Super Storm Sandy left permanent marks on New York and New Jersey. Our thoughts and prayers are with all those who suffered a loss. During difficult times, understanding accomplishes far more than contention. This is especially true when peoples’ property and homes are at stake. Both landlords and tenants have certain rights and responsibilities when a property is damaged by a storm. Many times, understanding each position can resolve storm damage disputes quickly and amicably.
As a general starting point, New Jersey tenants are protected from certain defects and conditions in an apartment under the warranty (think of it as a promise) of habitability. The New Jersey Supreme Court developed the doctrine of the warranty of habitability through a series of cases in the early 1970s. One of these foundational cases is Marini v. Ireland, 56 N.J. 130 (1970). Marini explained that in all tenancies a landlord promises to provide habitable and livable spaces.
Marini explains a landlord’s warranty into two components. The first part is that at the start of a lease there are no latent defects “vital to the use of the premises for residential purposes because of faulty original construction or deterioration from normal age or normal usage.” Essentially, a landlord promises a tenant that there is no hidden problem or impending problem that would make the apartment unlivable. These problems usually include hot water defects, issues with the heat, plumbing, etc. The bottom line is that when a landlord rents a space to a tenant, that space must be free from problems that would deprive the tenant of essential living components.
In the context of storm damage, the second component is more important. The warranty of habitability also requires landlords to maintain all those vital facilities in a condition which “renders the property livable.” This duty is ongoing. Accordingly, under Marini, a landlord must repair or otherwise ensure that all problems which affect the livability of an apartment are fixed.
In the context of storm damage, problems that tend to affect the livability of an apartment include cleaning or removing flooded carpets, clearing flood damage, cleaning/preventing the growth of mold, shattered windows, and ongoing leaks. Fixing problems like these fits into a landlord’s ongoing obligation to provide tenant a livable apartment. If the problems continue or get worse, a landlord may have breached the warranty of habitability, thereby triggering a range of tenant remedies.
It is important to note that Marini imposes obligations on tenants. To begin with, a tenant must recognize that a landlord is afforded time “adequate to accomplish repair and replacement.” Given the severity of some storms, tenants must understand that repairs cannot take place overnight. Even the most diligent landlords are at the mercy of repair contractors’ schedules and work load.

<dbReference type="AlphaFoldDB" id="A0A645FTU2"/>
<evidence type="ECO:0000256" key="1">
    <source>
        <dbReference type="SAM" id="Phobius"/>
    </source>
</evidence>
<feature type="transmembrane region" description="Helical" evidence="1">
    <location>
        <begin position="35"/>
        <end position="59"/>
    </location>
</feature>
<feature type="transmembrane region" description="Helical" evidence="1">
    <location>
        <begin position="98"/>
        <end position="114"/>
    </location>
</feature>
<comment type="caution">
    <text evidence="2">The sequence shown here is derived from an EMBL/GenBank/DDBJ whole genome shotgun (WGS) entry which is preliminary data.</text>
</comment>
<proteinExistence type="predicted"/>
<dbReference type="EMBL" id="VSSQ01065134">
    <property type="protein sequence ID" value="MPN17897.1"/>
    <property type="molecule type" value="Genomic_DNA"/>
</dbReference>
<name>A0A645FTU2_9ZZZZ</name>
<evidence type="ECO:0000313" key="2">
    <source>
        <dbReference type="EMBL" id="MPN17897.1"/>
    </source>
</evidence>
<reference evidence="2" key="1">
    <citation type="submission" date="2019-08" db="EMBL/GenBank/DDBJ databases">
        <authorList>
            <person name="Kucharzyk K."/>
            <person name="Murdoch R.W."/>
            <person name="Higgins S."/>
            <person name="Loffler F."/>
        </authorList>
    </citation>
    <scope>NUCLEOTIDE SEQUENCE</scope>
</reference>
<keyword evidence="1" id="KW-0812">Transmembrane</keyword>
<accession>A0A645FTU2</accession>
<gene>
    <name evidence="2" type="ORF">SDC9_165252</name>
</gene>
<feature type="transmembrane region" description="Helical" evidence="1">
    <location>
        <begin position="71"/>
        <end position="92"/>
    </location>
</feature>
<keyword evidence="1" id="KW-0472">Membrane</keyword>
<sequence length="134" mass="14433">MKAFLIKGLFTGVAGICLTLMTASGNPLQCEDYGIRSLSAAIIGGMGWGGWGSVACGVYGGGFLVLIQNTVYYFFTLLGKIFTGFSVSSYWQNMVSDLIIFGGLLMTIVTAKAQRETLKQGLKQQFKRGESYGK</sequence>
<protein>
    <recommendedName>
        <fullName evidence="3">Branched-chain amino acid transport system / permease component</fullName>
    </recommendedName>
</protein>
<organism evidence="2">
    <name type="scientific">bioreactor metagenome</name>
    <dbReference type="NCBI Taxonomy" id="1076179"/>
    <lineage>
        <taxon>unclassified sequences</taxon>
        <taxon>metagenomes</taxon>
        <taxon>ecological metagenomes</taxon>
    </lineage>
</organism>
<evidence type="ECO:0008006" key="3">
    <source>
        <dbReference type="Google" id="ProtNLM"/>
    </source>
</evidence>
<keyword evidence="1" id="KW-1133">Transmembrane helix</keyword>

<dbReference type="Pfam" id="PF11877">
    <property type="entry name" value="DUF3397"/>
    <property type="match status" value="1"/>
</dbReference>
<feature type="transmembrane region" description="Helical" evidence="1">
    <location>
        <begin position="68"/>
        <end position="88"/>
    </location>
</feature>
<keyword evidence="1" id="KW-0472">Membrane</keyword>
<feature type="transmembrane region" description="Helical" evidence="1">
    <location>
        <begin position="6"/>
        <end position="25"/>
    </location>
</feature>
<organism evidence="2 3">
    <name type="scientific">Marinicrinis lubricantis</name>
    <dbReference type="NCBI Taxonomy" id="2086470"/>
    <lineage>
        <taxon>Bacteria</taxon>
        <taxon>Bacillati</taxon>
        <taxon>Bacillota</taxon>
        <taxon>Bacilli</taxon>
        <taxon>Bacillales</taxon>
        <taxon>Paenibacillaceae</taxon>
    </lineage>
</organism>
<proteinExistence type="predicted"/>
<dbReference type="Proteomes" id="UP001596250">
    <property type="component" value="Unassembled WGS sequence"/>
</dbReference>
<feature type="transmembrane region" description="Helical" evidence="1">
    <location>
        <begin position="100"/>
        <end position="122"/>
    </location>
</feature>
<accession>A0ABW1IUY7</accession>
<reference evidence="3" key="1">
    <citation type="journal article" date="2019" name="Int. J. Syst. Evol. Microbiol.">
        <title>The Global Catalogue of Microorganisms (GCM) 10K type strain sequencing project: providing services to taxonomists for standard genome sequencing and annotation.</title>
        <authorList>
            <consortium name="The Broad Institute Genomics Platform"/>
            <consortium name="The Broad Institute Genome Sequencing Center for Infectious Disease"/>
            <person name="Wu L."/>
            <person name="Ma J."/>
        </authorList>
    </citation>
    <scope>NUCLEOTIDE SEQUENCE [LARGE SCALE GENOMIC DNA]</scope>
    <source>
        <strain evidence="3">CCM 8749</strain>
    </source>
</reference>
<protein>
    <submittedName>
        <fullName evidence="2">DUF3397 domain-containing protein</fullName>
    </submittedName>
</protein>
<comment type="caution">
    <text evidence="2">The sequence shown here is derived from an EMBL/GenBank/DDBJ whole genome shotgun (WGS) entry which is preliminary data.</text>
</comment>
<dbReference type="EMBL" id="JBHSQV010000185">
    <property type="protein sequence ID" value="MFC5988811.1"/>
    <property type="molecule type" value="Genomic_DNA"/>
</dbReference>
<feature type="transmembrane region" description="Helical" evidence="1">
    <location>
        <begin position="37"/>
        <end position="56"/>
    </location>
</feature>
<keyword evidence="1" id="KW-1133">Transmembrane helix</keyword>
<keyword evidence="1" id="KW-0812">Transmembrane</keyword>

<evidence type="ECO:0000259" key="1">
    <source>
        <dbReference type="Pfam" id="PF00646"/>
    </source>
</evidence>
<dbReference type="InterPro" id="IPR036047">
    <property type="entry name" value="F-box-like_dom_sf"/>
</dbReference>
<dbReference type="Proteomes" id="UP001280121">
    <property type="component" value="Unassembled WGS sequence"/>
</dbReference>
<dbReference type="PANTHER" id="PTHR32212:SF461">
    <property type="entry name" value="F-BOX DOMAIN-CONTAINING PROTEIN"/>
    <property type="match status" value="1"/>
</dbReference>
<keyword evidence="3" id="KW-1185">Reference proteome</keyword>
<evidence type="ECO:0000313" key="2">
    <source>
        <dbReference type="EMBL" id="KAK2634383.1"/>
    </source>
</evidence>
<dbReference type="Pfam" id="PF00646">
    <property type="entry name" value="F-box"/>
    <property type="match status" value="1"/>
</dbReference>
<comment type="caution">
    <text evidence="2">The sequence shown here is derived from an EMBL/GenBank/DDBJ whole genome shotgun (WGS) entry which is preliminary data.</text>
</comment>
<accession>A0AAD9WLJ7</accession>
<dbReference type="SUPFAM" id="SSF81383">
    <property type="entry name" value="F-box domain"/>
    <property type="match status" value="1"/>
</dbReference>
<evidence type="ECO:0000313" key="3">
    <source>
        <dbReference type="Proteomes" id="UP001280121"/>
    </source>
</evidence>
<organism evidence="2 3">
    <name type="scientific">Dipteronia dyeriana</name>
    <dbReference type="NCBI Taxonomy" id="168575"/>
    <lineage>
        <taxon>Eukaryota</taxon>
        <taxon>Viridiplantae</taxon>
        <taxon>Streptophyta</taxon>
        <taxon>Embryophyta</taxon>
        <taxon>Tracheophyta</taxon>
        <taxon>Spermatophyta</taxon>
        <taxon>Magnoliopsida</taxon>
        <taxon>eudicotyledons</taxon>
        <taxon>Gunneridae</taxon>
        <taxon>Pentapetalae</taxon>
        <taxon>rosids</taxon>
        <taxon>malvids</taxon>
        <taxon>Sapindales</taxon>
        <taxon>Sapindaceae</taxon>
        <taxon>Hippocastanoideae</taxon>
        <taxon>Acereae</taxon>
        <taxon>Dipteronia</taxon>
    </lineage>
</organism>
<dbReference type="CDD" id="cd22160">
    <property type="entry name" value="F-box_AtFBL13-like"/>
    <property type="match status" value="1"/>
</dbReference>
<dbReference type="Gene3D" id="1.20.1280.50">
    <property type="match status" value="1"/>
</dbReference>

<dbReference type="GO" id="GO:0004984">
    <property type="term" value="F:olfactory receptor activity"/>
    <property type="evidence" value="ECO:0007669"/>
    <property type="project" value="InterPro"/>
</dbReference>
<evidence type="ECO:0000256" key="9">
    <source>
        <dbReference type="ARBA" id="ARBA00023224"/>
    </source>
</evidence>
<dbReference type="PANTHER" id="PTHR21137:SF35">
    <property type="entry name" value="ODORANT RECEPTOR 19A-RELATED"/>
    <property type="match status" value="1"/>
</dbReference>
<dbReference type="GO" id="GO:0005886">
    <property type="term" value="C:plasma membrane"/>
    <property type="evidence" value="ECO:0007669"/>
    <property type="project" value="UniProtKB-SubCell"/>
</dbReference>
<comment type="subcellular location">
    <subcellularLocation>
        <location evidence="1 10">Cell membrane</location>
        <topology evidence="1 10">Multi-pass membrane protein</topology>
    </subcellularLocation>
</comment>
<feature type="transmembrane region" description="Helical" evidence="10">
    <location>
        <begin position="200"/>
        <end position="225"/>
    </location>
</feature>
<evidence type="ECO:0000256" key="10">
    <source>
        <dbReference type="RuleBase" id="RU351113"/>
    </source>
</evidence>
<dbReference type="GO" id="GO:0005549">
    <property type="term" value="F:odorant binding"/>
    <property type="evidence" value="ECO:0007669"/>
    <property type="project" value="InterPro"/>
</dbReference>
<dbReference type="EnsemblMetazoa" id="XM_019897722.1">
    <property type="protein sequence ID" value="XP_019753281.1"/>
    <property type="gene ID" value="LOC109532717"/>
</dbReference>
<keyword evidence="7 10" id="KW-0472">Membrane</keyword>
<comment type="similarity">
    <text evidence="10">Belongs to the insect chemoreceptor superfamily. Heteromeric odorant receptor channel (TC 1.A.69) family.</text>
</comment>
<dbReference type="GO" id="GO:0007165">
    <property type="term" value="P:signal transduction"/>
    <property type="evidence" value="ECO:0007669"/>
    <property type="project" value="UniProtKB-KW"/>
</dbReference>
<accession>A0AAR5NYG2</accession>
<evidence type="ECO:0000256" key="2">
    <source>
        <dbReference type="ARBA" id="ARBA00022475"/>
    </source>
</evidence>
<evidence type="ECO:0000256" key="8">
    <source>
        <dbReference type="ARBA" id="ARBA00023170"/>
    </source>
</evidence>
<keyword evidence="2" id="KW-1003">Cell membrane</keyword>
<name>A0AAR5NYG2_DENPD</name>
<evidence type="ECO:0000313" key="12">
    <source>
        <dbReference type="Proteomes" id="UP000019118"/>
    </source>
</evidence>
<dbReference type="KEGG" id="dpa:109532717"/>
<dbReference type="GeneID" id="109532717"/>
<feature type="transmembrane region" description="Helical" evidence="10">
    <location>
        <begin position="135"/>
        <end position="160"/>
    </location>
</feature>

In addition, before exercising the remedy under Marini (explained in a future post) the tenant must provide the landlord with “timely and adequate notice…of the faulty condition.” The purpose of the notice requirement is to afford the landlord adequate time to address the problem and determine the appropriate resolution. It also serves the added function of starting a dialogue. In cases like these, it almost never hurts to have a conversation.
The warranty of habitability is an essential part of the landlord-tenant relationship. Although this post explains some of the legal principles and rights stemming from storm damage, tenants and landlords should keep this principle in mind: Working out a deal between the parties almost always produces a better and quicker result than going to court. The best formula to protect everyone’s interests is one part knowledge and two parts understanding.
Since the facts of each circumstance vary, a landlord or tenant should consult an attorney with his/her specific circumstances. Offit Kurman practices landlord tenant law throughout New York and New Jersey assisting tenants in avoiding unnecessary and costly delays. The firm’s geographic practice area includes: New York City (Manhattan, New York County, Brooklyn, Kings County, Queens, Queens County, Bronx County, Staten Island, Richmond County) and New Jersey (Jersey City, Hoboken, Bayonne, Hudson County, Newark, Essex County, Woodbridge, Middlesex County, Paterson, Passaic County). The Firm invites you to visit the “Promises” page for our new way of doing business. Contact us today for a guaranteed free initial consultation.